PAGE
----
2007 Dodge Demon conceptEnlarge Photo
MANY MORE PHOTOS:
It’s just a concept car. Just keep saying that – for now, anyway, but
Chrysler officials couldn’t disguise their interest in bringing the distinctive
little Dodge Demon roadster into showrooms. And with the
The small and ostensibly nimble roadster is vaguely reminiscent of the less-than-successful Chrysler Crossfire, though its proportions are more in line with classic British entries, such as the old Triumph Spitfire or MG. Front to back, the 2600-pound concept two-seater measures just 156.5 inches, with a 95.6-inch wheelbase. That’s in line with the Mazda Miata, the long-running benchmark of the affordable roadster segment. But visually, the Demon is significantly more distinctive.
Influenced by the bigger and radically more powerful Dodge Viper, the downsized Demon features a huge Dodge crosshair grille bookmarked by dual projector headlamps in black bezels. The hood opens, like that on the Viper, in clamshell style. The rear fenders flare out around functional cooling ducts. The overall look is “a combination of curves and creases,” suggested Chrysler’s design director, Ralph Gilles. Large, twin exhausts, 19-inch wheels, and a striking, amber pearl paint job complete the bold package.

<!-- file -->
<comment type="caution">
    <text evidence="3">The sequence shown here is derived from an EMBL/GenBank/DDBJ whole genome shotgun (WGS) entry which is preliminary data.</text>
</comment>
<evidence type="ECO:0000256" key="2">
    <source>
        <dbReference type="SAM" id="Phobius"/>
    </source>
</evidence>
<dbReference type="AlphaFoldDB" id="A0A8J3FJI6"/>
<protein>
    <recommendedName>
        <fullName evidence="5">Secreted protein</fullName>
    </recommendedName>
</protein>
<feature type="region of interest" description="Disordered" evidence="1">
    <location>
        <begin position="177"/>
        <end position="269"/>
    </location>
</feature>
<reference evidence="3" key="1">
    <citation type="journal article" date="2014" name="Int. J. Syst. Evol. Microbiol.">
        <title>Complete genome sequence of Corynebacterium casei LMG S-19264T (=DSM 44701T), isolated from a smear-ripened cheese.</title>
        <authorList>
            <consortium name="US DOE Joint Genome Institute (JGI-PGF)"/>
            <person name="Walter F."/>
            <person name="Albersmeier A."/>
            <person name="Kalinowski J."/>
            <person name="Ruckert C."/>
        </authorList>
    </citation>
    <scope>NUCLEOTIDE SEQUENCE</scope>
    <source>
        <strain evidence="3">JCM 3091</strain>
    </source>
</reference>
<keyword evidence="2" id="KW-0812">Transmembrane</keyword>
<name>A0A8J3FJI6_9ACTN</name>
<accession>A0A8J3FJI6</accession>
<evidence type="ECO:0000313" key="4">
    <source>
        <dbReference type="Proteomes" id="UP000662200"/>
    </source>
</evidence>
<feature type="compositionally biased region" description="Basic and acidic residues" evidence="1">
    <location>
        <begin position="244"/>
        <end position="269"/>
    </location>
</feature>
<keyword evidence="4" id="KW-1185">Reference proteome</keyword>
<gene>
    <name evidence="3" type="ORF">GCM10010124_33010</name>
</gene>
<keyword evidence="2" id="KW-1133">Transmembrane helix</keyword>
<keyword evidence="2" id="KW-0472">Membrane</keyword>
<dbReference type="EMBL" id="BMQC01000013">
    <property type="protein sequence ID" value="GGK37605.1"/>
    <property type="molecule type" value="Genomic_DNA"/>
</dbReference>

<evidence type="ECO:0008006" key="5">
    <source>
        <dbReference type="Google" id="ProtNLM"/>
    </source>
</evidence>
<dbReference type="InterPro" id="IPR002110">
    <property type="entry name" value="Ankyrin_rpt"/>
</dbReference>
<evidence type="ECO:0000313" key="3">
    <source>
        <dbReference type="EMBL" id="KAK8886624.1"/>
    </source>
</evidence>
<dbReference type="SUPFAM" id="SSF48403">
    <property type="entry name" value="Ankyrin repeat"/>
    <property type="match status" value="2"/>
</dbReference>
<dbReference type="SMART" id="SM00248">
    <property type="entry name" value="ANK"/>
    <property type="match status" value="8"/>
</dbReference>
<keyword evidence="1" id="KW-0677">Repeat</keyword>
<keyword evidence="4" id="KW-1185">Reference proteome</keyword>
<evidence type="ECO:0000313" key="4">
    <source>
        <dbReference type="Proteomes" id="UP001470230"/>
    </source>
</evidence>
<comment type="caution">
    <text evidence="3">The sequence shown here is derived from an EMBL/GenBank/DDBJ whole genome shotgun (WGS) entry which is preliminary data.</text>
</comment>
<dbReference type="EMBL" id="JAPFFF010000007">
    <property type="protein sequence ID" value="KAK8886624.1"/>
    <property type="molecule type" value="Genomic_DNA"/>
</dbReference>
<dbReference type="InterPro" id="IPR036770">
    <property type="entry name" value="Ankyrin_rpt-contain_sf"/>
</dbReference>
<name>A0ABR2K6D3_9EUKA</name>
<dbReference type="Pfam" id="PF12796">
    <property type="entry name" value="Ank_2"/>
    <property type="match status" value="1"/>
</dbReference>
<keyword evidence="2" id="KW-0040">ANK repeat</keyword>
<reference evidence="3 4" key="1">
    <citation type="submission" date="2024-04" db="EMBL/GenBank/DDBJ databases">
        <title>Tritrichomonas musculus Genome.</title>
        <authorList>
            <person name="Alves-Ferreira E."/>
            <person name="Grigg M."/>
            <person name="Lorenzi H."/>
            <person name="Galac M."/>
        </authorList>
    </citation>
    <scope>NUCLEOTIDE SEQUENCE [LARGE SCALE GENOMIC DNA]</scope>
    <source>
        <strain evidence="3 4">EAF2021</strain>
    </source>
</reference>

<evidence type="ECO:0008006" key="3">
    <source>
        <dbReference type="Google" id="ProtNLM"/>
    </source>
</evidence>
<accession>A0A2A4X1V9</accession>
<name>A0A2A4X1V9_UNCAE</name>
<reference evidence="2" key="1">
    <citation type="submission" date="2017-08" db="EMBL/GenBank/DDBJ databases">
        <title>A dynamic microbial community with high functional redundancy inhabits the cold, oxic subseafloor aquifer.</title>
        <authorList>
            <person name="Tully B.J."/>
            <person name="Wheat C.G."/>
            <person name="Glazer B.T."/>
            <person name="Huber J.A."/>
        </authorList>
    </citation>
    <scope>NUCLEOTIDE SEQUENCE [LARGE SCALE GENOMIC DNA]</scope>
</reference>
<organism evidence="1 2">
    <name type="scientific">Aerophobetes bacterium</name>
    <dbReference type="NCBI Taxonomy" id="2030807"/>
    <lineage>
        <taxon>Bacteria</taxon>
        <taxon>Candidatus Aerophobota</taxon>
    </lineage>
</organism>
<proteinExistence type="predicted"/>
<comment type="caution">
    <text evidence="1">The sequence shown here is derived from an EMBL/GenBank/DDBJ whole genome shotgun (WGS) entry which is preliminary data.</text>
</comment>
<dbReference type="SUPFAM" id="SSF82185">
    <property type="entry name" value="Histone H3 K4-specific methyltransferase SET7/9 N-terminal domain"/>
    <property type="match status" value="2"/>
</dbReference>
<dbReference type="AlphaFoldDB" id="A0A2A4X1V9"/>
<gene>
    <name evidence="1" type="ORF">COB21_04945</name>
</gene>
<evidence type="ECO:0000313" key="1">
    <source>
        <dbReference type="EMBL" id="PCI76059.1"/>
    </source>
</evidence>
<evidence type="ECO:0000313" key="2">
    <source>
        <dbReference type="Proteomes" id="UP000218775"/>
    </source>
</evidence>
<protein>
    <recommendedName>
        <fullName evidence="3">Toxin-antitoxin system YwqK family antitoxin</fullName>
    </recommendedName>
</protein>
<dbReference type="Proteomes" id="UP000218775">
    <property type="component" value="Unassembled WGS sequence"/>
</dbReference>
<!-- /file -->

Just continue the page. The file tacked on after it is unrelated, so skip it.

The goal was to “do more with less,”
the design chief added, as the Demon debuted in
Chrysler has made a point of
introducing new concepts and production vehicles at key European auto shows, in
recent years, part of its effort to cultivate sales outside
To keep the momentum going, the
automaker hopes to add some smaller, more fuel-efficient models to its current
mix of big sedans, SUVs and minivans, which target, at best, a niche market
The Demon would not be able to share the same “architecture,” or underlying platform as Hornet, however. It is instead based off various existing Chrysler components, Gilles explained to TheCarConnection.com, so it will require some creative work to make a convincing business case – especially at a time when Chrysler is slashing jobs and may be sold off by DC. But given initial, strong feedback, Gilles and other executives are hoping that they can make a successful pitch to put the roadster into production, perhaps before the end of the decade.